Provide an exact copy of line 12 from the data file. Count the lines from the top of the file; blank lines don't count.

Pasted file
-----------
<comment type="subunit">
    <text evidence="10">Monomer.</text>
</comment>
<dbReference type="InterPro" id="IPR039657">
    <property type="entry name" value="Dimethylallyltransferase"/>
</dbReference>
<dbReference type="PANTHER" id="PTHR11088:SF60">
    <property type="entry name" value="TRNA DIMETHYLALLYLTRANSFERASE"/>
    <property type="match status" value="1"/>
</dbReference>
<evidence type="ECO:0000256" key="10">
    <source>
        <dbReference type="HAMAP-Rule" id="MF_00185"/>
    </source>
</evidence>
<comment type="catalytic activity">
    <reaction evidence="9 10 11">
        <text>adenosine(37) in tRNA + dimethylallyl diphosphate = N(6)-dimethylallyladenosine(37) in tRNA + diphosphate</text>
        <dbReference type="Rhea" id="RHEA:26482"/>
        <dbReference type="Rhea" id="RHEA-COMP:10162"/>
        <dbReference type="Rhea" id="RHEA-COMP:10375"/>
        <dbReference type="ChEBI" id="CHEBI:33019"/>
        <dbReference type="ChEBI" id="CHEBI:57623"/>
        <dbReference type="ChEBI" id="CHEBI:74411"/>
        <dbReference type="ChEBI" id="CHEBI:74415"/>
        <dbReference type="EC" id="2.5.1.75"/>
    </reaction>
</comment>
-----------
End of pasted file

    <source>